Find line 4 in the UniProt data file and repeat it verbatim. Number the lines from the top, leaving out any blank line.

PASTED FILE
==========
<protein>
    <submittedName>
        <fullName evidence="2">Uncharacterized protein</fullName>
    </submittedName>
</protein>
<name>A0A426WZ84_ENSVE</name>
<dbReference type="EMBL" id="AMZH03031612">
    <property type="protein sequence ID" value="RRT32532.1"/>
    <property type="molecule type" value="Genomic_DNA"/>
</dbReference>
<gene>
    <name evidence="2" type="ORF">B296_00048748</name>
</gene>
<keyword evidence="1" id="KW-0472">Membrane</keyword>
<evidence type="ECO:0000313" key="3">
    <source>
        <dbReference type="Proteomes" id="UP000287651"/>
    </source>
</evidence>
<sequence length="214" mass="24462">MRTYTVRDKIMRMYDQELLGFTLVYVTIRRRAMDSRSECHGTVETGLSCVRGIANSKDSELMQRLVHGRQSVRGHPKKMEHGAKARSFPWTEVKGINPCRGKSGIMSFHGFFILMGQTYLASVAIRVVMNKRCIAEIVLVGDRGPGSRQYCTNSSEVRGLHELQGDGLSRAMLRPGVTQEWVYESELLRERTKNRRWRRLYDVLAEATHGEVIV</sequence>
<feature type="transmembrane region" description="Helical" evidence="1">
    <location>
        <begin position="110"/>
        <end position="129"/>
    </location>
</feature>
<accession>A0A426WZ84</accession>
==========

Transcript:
    </submittedName>